A commit history search with highlighted code authors in Sourcegraph
As a Product Manager, I care about everything--features, bug fixes, improvements--that go into the product. I use a saved search in Sourcegraph to be notified by email every time there is an update to our CHANGELOG. This lets me keep track of what and when features get in and makes sure I know who to talk to about that change if I have any questions. It also removes unnecessary communication cycles between the engineering team and me because rather than needing to interrupt each team member, or require them to reach out to me to find out what is going on, I am proactively informed.
Christina Forney, Product Manager at Sourcegraph

Write better documentation

We've found that Sourcegraph helps our engineers write better documentation. Once you have information at your fingertips and see where it's missing (like when you are hovering over functions), you are more likely to improve the documentation of that code to make understanding it easier at a glance.

As we've grown, I've needed to hand off a lot of code ownership and processes to other people. This meant writing a lot of docs (in code and in Markdown files). Having code search makes me more likely and happier to write docs because I believe that people will be more likely to actually discover and read them.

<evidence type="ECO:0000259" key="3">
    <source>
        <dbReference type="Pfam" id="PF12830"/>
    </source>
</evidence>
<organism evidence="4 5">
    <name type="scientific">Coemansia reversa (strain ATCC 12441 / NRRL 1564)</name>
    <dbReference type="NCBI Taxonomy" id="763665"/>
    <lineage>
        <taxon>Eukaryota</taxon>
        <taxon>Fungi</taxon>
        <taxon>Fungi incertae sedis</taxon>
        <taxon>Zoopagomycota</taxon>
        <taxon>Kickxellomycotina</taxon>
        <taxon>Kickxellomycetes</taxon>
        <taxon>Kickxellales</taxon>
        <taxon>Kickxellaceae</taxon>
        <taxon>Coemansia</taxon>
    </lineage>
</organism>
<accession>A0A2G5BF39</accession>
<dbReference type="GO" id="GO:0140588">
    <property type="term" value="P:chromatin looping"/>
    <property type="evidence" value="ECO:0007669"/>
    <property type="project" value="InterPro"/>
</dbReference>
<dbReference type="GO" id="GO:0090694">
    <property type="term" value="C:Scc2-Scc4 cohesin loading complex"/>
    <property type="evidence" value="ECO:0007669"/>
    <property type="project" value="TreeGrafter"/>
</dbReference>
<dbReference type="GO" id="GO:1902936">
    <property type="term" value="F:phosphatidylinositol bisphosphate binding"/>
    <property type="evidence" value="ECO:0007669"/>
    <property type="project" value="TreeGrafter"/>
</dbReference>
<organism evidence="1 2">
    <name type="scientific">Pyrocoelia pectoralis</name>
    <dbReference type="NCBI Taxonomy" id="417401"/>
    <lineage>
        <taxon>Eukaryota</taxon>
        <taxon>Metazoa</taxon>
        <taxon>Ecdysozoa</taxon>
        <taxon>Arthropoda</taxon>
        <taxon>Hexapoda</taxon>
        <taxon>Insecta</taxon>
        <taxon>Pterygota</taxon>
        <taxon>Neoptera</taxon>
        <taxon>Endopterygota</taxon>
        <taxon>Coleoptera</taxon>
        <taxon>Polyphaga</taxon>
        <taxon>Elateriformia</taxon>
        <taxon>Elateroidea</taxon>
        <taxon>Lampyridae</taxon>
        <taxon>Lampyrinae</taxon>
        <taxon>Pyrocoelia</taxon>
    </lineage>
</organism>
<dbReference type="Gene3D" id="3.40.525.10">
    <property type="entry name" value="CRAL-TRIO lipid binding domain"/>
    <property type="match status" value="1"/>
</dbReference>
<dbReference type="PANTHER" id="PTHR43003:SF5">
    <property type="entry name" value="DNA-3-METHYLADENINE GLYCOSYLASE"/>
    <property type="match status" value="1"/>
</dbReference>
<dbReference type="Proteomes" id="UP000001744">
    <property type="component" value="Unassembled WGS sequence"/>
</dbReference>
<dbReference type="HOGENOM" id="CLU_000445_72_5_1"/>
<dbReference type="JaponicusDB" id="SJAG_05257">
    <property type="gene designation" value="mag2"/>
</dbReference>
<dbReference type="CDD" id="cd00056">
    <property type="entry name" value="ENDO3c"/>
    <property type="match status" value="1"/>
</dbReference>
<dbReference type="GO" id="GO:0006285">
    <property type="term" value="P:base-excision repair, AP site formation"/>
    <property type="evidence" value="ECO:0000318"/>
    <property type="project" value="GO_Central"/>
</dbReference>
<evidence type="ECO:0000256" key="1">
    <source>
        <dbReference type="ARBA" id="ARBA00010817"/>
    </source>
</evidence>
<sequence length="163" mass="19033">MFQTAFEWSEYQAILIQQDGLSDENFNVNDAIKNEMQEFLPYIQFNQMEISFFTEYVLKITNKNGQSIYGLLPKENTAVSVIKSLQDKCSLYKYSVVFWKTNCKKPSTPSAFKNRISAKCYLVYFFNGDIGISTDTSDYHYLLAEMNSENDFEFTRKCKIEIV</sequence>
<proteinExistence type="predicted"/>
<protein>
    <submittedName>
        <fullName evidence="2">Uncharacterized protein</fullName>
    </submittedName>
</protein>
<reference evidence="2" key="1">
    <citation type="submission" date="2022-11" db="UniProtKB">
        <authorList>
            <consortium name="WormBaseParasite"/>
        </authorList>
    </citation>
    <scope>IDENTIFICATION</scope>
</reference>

Quinn Slack, CEO of Sourcegraph

Sourcegraph's search also makes it more likely that you will discover documentation that is stored inside your repositories but outside your code. This increases traffic to documentation and leads to people relying on it more, which in turn causes people to improve it. We have seen this extensively in the Sourcegraph handbook.

Share code more easily

You're staring at some code in your editor, struggling to understand how the code actually works. You decide it's best to ask your coworker if she knows—but how do you share the code you're looking at? Walk over to her desk? Navigate through the GitHub user interface to find the right file?